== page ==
Spoiler warning here.
Where do I start? Whilst the second episode is a vast improvement on the first, there are so many issues with it (ones I found pretty problematic) that I found it difficult to concentrate.
To break it down for you, Danny is sent to a psychiatric hospital where he is force-fed antipsychotic medications and generally treated unfairly. The majority of the episode focuses on Danny talking to the psychiatrist — a.k.a, an excuse for the writers to ham-fistedly explain what, how and why Danny is now a super ninja; discuss his history; tlak about how he escaped the plane crash, etc. We do learn a bit about Danny’s relationship with the Meachum children when they were growing up, and we see how childhood trauma has shaped some of the characters and how this affects them as adult, which I found to be a refreshing thing to see on an otherwise bland superhero show. To the doctor’s credit, after exploring Danny’s psyche, he once again has a typical response to the outlandish claims that his patient is making (he’s a superhero, he came from another dimension, he’s the Chosen One, etc). Again, I’ll give some praise to the writers for keeping everything quite believable. For example, any new-grad psychologist fresh out of uni would say that this patient is having delusions of grandeur and then treat him accordingly, because how could he possibly be the real Danny Rand?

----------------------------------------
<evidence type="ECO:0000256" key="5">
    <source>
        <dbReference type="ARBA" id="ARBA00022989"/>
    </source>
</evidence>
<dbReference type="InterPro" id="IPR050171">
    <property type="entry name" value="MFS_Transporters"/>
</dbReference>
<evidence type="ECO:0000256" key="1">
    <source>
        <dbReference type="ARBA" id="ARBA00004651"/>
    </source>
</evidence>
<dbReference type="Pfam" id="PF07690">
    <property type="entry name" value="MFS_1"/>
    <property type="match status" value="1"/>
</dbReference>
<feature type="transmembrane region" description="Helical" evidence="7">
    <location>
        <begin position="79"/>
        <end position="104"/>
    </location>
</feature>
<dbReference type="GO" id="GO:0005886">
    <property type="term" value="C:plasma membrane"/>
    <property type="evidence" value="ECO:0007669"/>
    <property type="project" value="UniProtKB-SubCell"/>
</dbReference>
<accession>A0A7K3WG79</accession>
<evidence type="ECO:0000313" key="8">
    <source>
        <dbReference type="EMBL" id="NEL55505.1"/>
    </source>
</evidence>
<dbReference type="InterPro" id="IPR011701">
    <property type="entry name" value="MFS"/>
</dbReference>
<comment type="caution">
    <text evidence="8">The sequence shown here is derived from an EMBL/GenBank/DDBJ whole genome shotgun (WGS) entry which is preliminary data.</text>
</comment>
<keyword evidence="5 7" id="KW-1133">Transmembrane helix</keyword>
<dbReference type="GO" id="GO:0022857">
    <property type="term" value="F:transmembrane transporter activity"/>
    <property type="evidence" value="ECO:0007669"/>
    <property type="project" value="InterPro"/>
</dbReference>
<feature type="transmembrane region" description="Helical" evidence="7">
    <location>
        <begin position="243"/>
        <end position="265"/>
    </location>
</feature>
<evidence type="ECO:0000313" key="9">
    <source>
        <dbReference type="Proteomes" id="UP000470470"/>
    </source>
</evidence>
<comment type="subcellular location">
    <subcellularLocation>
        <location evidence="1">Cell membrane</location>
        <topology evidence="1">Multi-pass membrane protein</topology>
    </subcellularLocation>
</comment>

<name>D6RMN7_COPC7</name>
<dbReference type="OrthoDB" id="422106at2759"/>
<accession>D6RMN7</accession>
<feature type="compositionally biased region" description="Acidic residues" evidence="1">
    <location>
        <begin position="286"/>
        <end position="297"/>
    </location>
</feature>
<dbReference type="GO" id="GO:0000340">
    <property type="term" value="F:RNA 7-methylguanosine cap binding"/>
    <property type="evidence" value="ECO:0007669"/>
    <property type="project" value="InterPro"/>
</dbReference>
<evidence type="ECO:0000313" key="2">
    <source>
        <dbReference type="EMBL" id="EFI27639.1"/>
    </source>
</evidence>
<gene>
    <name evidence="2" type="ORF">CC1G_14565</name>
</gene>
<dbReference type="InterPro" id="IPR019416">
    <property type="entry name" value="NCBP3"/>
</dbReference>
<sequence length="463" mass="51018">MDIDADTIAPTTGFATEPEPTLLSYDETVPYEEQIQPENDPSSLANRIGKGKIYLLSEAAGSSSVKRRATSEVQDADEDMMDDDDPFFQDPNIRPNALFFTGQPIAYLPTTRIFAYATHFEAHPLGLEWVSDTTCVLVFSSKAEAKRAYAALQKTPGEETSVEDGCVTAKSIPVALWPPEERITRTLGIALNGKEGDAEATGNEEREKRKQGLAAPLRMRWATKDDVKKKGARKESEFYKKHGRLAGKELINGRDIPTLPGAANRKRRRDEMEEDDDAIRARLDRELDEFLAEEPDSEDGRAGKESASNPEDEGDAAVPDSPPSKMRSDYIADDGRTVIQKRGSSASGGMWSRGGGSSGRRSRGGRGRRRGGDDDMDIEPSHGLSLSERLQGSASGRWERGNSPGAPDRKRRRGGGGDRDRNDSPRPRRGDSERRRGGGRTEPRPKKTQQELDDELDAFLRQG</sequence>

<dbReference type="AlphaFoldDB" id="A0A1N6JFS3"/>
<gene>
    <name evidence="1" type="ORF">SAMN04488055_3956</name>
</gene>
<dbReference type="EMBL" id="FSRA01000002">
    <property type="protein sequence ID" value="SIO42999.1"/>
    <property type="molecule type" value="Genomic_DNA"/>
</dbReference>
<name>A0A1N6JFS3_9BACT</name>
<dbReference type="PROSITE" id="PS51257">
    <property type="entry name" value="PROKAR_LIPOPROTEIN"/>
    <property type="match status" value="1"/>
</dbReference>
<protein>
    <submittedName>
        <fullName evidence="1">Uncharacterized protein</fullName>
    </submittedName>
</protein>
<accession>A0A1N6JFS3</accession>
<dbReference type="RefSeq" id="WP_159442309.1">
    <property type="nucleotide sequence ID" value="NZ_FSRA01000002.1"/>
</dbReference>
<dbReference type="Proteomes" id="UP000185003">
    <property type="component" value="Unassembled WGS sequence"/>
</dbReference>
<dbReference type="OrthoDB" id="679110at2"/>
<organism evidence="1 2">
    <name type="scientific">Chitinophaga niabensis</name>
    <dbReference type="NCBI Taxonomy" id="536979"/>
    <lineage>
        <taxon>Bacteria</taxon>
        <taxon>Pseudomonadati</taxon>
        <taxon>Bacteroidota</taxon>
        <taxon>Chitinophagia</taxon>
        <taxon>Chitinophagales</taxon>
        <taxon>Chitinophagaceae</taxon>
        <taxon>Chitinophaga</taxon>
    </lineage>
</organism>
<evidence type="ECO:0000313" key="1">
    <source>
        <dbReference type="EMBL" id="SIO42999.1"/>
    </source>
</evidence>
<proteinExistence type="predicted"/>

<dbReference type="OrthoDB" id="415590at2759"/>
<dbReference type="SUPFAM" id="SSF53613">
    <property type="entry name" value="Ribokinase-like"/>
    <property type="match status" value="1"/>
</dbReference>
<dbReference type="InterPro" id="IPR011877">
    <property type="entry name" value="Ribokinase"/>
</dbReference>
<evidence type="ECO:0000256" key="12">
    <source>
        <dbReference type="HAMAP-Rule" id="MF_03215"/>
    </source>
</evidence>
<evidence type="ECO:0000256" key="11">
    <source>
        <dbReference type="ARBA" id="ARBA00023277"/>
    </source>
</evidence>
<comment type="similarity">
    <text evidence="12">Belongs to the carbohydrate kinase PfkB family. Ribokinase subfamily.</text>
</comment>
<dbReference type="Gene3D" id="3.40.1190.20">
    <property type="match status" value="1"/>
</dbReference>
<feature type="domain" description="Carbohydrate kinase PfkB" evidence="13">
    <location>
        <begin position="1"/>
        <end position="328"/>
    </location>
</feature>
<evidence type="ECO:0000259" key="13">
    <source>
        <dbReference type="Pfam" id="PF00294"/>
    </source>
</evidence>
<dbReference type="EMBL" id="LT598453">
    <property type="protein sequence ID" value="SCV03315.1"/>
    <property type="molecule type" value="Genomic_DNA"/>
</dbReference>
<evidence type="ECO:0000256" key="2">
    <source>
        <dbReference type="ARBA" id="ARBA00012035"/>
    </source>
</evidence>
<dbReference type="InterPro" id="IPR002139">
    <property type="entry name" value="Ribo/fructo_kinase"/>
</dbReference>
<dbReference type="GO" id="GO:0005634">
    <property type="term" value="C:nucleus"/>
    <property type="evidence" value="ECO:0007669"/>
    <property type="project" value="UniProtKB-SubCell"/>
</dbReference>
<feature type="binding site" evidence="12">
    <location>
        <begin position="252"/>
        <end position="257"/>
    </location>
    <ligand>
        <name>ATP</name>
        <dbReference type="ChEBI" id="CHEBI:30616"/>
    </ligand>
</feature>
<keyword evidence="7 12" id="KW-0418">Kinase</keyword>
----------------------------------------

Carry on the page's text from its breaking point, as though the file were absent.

By the end of the episode, the psychiatrist, Harold Meachum, his daughter Joy and Colleen Wing are all convinced that Danny is really who he says he is. (Gasp!) From there, without explaining it too much, Danny escapes from the mental institution by using his Iron Fist powers. There are a couple of lines that made me smile, with throwaway references to GoT‘s Red Wedding and The Avengers, plus some Luke Cage-esque musical choices that definitely helped set up the mood. We are also properly introduced to the villain, Harold Meachum, and I’ll have to say that while I find it super difficult to take Aussie Wenham’s American accent seriously, he’s probably the most convincing and slightly terrifying character of the lot of them. Harold has the most character development of the main cast, and I loathe him already — a good sign for a bad guy!
All in all, the first two episodes of Iron Fist were not nearly as bad as some people of the internet have declared, but so far, it’s not exactly groundbreaking either. Although I’m only a couple of episodes in, there has been very little character or plot development, and the otherwise exciting action sequences don’t quite make up for it. The writing relies heavily on overused and boring tropes to carry the episodes, but I give some kudos to the cast who are clearly trying to do the best they can with the material they’ve been given. Here’s hoping that it gets better throughout the season.